Why ‘web design’ is dead.

Like many fellow web designers, I started fresh out of University. Information technology was all the rage back in 2010 and I thought I’d ride the same wave as everyone in my vicinity.

It helped that I got my degree in Digital Enterprise Management, and it helped that I couldn’t get a job.

Yes, I graduated with honors and an advanced degree in the business & IT field, but I couldn’t even get as far as an interview for 4 months. Although this is nothing new for a lot of Millennials, it was profoundly depressing at the time.

After weeks of moping about my life, I decided to drop the job search for a bit and research other ways to ‘make a living’ (while I lived with my parents who provided everything).

I recalled building a few websites in my school years, including one for the Polish-Canadian Congress. I thought they turned out pretty decent for the time. One was in a prehistoric version of Wordpress, probably version 1-point-something. It felt like trying to hack and overwrite old accounting software.

Then I had the most amazing idea. Hey, I thought, why not provide web design services?

Little did I know, I was competing with 22 million other bedroom web design ‘companies.’ In fact, starting a web design company from home is probably the most unoriginal idea. I did not even think about who my target market was or why anyone would really want a website. The fact that businesses need websites didn’t even enter my head at the time.

I was jobless, broke and motivated. What did I have to lose? I posted some ads for ‘almost free’ web design on Kijiji, the Canadian version of Craig’s, and started building my portfolio.

Progress was slow. I was using early Drupal, followed by early Joomla, which, at the time, was way superior to early Wordpress (although Wordpress is the best choice for small businesses today — 2017, by far). But after a few projects, I started www.itecwebdesign.com.

Which back then looked like this:

The Big Mistakes

It wasn’t just the tacky logo, corny frog mascot and extremely random types of clients that made it a struggle. And it wasn’t just competing with cheap website builders and offshore freelancers. It was the whole premise.

Firstly, amateur web designers tend to just do what the client asks for. You want a 2-minute un-mutable intro? No problem. You want your navigation to scroll across the screen and then explode into a thousand pixels? Sure. You want a picture of your dog Fluffy on your company’s About page? Okay!

The big realization happened about 3 years into the gig: web design clients, ie. small businesses, don’t know what they want. They just know they want their website to generate leads. It’s our job to educate them on what works and what doesn’t. Business owners are not looking for “web design” — they are looking for marketing — web design just happens to be a part of that.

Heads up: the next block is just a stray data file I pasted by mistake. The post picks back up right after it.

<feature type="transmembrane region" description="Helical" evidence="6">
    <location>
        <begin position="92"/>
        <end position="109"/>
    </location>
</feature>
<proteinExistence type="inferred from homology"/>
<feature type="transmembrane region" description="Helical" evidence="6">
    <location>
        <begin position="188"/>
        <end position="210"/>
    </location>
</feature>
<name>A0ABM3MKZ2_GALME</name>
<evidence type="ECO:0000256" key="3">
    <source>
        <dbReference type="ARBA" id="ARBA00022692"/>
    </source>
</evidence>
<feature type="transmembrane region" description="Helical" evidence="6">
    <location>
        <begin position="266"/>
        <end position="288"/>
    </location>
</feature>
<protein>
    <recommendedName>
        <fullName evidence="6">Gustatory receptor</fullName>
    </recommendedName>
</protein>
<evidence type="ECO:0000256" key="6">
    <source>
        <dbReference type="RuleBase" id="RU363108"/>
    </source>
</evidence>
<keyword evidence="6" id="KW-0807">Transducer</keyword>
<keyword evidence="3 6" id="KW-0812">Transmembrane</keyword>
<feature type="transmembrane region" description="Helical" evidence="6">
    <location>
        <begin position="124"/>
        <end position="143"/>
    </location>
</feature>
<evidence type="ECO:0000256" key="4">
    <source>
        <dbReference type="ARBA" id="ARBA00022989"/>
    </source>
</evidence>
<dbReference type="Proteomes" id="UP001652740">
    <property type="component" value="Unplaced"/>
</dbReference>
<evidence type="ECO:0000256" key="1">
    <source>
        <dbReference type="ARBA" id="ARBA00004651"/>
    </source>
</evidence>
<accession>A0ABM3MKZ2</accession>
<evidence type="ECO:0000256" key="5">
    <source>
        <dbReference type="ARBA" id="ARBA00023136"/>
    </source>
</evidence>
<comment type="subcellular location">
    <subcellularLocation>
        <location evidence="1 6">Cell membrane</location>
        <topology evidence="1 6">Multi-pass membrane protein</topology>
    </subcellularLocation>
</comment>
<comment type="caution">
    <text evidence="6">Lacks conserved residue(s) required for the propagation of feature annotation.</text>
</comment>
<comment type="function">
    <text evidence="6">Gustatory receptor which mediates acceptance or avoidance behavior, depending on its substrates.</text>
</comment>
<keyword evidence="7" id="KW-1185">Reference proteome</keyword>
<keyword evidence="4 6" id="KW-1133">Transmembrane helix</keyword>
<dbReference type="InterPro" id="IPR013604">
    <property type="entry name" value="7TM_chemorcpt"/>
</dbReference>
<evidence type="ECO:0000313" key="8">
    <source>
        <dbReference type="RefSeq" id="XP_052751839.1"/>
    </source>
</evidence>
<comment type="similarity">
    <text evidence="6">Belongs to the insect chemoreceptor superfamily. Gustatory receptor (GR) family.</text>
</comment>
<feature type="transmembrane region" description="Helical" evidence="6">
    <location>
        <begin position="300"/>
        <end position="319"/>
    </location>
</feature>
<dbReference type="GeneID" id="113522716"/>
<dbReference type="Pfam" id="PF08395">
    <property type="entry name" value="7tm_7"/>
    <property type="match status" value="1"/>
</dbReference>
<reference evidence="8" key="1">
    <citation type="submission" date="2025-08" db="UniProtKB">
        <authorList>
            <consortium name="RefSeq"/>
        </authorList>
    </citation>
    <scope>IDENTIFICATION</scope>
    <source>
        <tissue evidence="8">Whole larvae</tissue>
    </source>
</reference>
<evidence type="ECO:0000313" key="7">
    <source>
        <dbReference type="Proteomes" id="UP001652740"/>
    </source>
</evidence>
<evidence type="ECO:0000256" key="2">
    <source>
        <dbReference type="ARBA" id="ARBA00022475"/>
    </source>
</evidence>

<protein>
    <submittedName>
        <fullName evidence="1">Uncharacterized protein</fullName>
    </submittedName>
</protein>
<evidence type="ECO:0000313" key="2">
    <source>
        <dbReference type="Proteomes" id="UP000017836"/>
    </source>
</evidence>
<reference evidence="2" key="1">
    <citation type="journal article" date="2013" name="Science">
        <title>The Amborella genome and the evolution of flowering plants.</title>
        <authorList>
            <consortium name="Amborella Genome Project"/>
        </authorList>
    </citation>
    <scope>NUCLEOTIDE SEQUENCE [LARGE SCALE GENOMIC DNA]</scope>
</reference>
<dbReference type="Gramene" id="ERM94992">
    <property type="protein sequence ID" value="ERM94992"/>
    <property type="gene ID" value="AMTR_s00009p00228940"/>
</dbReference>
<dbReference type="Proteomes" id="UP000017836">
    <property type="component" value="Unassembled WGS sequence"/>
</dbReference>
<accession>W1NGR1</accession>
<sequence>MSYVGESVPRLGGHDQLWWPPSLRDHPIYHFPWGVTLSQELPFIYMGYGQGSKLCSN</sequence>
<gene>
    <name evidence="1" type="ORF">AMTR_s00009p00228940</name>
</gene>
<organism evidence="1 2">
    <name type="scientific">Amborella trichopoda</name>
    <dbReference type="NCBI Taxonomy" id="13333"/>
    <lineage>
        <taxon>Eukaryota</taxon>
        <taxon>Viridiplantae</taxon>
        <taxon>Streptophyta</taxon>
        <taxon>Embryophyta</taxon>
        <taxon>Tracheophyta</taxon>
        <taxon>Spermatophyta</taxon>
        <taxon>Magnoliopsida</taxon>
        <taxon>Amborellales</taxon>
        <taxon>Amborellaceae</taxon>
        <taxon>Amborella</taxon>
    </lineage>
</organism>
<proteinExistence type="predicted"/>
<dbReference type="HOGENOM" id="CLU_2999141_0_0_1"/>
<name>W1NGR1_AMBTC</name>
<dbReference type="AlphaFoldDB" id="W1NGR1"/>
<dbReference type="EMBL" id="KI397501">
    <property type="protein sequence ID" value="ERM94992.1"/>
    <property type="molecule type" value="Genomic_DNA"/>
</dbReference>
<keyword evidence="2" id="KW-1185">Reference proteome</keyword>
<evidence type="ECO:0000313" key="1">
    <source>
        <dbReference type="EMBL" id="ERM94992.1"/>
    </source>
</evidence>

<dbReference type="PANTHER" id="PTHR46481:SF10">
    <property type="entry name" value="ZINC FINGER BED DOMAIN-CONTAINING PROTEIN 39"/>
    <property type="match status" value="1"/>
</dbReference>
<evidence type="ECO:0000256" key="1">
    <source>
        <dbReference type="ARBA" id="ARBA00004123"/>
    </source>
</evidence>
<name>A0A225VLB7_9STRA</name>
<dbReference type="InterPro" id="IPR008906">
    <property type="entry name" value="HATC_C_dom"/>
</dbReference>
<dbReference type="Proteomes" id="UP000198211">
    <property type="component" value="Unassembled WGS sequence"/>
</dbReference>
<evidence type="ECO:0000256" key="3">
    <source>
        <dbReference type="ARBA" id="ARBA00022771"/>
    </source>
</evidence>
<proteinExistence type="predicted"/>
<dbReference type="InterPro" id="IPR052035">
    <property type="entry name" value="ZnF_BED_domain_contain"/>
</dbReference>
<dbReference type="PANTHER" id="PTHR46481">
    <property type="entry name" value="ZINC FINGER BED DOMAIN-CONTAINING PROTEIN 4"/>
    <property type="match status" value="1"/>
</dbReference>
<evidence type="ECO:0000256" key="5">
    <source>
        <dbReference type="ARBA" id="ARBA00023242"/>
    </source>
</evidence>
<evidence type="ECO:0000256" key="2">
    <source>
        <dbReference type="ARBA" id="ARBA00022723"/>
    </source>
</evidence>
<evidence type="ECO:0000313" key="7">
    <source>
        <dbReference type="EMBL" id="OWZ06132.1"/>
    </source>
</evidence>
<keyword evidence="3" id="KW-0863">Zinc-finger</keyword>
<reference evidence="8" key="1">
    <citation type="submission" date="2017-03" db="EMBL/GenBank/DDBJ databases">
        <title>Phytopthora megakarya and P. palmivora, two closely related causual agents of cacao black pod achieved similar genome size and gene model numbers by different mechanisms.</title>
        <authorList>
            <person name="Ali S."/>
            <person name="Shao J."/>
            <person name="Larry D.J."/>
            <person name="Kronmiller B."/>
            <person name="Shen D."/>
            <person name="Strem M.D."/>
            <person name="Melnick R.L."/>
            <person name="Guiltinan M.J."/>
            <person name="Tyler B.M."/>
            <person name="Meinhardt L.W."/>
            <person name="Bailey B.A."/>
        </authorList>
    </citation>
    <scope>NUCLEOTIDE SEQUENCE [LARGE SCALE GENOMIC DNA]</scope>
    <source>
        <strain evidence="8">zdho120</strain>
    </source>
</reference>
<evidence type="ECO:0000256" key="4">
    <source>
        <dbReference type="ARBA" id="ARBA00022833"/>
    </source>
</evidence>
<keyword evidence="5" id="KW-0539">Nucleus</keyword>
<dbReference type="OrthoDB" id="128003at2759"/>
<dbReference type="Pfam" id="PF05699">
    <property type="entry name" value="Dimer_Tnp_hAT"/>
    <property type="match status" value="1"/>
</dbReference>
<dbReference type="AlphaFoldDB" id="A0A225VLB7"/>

After this ‘incredible epiphany,’ I rebranded completely.

I dropped ‘web design’ from our name, URL and the main content on our website. The main focus was going to be web marketing for small businesses.

Our clients were not looking for websites, they were looking for marketing tools.

It’s extremely difficult to be a just a “web designer” or just a “web design company,” unless your main clients are marketing companies, marketing coordinators or business consultants who are directly managing your projects.

Not to mention, the web designer market is so incredibly saturated, I don’t think many of them realize how many ‘web design companies’ are on the last 60 million pages of Google.

And it makes sense. The web design industry has an extremely low barrier to entry. Any high school student can slap some content into a WP installation and call himself a web designer.

Anyone can create a website, but not anyone can make it work. It’s one thing set up a fancy website. It’s completely another thing to make money from it.

The sad truth is the vast majority of websites generate a negative ROI.

The Keyword is “Marketing”

So by now you may realize where I’m going with this. No doubt, there are successful web designers out there, but you’ll notice that most of them specialize in certain niches or types of web design.

If you’re providing web design services to small businesses, they need to have a strong marketing element, and they need to be a small part of a larger marketing plan. You have to provide the business not just with a website, but with a successful system it can use to get traffic, convert visitors, generate leads and maintain customer loyalty.

Otherwise, what we’re doing is just a hobby.